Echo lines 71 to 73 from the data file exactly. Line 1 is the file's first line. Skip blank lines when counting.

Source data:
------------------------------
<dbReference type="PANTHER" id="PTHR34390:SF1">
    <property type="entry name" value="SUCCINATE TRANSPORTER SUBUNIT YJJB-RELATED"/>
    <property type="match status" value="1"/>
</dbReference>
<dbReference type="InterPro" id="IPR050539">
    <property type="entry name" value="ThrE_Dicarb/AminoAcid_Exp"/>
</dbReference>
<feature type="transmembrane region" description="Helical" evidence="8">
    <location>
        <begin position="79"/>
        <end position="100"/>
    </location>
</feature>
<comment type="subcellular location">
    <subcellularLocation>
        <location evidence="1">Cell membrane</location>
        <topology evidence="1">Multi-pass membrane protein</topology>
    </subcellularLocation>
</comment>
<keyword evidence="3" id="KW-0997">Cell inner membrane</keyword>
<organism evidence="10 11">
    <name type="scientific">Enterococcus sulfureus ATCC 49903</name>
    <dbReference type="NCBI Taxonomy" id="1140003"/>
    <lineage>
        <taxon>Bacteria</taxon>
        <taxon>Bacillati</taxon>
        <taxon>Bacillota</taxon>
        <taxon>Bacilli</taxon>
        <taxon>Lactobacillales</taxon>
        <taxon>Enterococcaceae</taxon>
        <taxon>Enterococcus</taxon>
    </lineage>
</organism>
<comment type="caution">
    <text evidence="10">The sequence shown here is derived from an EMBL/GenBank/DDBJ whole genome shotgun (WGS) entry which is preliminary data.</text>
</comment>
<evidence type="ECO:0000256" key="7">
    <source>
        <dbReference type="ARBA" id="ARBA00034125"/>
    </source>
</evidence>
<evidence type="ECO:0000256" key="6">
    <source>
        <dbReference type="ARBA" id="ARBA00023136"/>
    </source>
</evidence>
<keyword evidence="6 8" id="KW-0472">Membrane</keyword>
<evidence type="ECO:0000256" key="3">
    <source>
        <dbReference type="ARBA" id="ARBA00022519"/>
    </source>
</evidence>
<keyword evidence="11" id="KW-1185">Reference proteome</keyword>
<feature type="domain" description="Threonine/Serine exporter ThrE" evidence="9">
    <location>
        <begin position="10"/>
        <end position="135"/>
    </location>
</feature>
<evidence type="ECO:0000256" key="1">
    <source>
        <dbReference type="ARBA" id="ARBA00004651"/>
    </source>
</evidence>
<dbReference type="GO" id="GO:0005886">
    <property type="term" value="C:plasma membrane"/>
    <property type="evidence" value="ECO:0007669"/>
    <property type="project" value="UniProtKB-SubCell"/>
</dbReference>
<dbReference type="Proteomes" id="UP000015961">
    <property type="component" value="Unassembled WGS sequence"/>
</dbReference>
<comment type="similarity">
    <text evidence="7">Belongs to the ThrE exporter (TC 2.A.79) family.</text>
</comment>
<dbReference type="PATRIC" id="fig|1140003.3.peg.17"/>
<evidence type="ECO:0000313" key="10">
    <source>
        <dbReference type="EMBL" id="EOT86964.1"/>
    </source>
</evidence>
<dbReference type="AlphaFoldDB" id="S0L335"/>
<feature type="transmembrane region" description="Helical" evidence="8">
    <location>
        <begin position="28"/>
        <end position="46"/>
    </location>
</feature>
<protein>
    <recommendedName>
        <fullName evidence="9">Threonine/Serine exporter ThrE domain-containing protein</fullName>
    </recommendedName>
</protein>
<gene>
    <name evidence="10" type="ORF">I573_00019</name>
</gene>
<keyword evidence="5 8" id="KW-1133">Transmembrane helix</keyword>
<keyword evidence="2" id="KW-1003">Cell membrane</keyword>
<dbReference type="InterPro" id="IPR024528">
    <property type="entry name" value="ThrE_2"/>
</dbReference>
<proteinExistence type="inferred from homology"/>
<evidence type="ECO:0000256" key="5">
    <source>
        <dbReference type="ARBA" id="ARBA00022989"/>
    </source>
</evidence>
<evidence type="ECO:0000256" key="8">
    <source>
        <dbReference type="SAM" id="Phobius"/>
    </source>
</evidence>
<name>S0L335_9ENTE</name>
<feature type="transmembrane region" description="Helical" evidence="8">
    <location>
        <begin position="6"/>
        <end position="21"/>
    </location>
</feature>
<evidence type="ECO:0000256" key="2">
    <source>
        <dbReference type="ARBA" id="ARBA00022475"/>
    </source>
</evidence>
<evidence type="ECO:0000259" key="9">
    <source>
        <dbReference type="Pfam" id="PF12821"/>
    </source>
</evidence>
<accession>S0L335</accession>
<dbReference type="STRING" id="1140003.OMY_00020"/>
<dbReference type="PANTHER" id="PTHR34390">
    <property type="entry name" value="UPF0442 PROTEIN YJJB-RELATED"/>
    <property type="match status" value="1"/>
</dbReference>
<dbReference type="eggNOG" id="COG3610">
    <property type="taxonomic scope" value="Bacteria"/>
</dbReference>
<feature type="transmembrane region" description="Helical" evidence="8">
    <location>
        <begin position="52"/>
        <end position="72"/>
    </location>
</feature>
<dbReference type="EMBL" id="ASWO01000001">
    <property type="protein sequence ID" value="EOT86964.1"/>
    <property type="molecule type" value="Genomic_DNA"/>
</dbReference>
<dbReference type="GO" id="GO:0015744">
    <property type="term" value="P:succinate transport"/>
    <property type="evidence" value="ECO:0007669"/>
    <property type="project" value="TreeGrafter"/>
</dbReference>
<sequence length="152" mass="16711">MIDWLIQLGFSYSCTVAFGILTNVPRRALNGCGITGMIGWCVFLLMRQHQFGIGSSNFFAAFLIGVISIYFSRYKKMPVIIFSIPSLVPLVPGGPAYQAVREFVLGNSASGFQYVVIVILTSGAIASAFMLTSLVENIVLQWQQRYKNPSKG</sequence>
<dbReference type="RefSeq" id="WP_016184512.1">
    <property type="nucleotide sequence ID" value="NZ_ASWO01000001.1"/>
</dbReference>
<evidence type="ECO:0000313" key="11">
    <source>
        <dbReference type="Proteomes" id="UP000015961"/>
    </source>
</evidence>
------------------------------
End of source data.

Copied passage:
    <property type="component" value="Unassembled WGS sequence"/>
</dbReference>
<comment type="similarity">